D.C. is falling down a list of the most intensely gentrified cities in the United States.
After the National Community Reinvestment Coalition (NCRC) placed D.C. at the top of their rankings in 2019, the District dropped to 13th place in this year’s report.
The study, which covers the years 2013 to 2017, looks at thousands of potentially eligible neighborhoods that might become gentrified across the nation.
Researchers found it became a reality in 14 D.C. neighborhoods out of some 80 that could have headed in that direction.
That comes out to a D.C. gentrification rate of almost 17%, which is a far cry from its 41% rate last year.
D.C. now trails other major cities, such as Denver, Boston and San Francisco, which currently sits atop of this year’s rankings.
While D.C. did fall, the report notes that gentrification did continue but said the pace “seems to have slackened” and that it “surged elsewhere” in the country.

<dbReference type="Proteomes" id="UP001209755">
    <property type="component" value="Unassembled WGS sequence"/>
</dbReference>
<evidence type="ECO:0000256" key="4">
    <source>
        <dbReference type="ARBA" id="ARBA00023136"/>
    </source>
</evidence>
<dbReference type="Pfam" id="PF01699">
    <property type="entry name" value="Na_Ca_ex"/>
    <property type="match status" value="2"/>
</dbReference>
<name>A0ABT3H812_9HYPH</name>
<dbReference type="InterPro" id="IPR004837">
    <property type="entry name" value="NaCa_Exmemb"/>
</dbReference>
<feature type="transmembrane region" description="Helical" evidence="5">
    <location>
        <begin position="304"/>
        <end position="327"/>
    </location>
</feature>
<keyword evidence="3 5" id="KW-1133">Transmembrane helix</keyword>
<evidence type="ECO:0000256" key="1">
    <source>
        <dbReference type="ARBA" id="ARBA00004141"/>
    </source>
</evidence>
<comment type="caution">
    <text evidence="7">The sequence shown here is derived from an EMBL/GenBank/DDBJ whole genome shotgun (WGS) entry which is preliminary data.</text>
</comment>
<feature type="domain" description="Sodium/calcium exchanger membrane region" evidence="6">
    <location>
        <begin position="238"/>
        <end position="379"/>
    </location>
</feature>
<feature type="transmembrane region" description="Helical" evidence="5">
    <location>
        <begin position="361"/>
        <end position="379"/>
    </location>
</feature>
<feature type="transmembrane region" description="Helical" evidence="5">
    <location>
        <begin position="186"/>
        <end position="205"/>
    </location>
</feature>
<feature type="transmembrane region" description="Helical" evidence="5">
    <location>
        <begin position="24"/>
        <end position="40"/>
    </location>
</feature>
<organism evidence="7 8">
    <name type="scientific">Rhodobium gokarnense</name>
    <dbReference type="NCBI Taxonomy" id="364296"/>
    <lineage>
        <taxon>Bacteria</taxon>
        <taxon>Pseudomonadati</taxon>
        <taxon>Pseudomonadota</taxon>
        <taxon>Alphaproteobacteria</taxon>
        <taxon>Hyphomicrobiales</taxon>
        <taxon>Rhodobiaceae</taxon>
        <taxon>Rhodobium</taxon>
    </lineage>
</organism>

The coalition produced a map that highlights District neighborhoods that gentrified during their 2013-2017 time frame.
They include Columbia Heights, Petworth and NoMa along with sections of Navy Yard and Capitol Hill.
NCRC also looked at the correlation between gentrification and so-called Opportunity Zones, areas designated by city and state leaders for development and tax breaks.
The study found opportunity zones were in areas in most need of investment, and they found “a close association between neighborhoods that gentrified and where (Opportunity Zones) were located.”